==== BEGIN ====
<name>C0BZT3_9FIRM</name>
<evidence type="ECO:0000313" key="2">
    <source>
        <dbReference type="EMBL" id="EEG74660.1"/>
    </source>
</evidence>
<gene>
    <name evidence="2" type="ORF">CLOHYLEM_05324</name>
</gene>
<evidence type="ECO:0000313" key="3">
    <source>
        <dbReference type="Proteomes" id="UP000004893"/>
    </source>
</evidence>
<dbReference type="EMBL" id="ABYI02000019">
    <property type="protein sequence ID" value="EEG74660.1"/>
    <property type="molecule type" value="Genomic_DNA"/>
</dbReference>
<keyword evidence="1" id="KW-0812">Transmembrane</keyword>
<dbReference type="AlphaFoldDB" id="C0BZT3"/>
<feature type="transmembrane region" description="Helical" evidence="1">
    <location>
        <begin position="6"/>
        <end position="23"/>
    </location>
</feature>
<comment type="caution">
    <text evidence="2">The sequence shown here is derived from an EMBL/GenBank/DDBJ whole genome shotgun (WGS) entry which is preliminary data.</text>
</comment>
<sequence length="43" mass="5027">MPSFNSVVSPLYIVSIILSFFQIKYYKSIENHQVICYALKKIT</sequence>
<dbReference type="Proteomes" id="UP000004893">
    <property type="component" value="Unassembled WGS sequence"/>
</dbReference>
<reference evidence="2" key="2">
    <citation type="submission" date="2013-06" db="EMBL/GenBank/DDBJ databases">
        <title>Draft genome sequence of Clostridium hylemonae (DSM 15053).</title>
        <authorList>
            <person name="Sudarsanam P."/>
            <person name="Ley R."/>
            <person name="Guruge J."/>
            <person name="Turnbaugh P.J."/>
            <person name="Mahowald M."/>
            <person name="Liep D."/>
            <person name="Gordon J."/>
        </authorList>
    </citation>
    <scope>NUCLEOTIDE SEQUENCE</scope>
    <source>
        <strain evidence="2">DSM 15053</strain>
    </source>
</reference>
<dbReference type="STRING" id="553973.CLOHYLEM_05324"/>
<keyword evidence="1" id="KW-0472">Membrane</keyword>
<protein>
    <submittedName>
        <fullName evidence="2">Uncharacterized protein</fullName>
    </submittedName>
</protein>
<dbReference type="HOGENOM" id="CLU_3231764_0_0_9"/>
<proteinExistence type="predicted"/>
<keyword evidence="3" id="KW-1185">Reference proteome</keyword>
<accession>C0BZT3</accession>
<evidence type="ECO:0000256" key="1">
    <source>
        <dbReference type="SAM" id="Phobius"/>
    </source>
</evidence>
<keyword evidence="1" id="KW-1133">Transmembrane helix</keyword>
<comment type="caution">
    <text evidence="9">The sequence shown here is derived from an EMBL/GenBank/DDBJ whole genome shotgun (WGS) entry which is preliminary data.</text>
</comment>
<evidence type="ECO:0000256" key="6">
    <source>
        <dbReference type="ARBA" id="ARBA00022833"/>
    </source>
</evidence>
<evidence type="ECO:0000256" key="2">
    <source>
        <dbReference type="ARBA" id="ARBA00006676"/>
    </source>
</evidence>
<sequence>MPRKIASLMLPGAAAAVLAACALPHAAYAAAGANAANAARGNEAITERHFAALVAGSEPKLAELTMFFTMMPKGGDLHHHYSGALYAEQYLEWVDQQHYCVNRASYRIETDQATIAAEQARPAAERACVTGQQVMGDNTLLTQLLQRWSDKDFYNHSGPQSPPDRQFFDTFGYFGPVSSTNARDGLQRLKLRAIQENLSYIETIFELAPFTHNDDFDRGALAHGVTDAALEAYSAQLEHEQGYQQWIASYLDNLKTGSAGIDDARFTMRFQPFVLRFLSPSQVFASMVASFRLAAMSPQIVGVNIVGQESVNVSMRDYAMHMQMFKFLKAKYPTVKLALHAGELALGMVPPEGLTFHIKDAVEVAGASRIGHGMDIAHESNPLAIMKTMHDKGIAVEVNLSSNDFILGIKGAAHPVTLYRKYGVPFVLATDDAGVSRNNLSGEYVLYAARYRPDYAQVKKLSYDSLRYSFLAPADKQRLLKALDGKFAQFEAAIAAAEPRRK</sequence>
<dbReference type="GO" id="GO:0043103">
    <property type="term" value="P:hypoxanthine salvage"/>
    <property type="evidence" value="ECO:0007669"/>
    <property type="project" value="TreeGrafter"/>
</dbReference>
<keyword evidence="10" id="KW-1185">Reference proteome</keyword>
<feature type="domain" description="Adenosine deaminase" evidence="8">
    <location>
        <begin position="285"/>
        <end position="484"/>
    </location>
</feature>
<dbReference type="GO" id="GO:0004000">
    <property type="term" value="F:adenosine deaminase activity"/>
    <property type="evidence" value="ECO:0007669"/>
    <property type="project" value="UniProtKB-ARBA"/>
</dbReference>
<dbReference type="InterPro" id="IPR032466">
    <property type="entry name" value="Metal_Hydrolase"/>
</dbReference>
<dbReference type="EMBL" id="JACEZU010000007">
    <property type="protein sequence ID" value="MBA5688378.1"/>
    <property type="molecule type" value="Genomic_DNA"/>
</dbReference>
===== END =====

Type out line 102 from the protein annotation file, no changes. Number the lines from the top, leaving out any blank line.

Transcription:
</dbReference>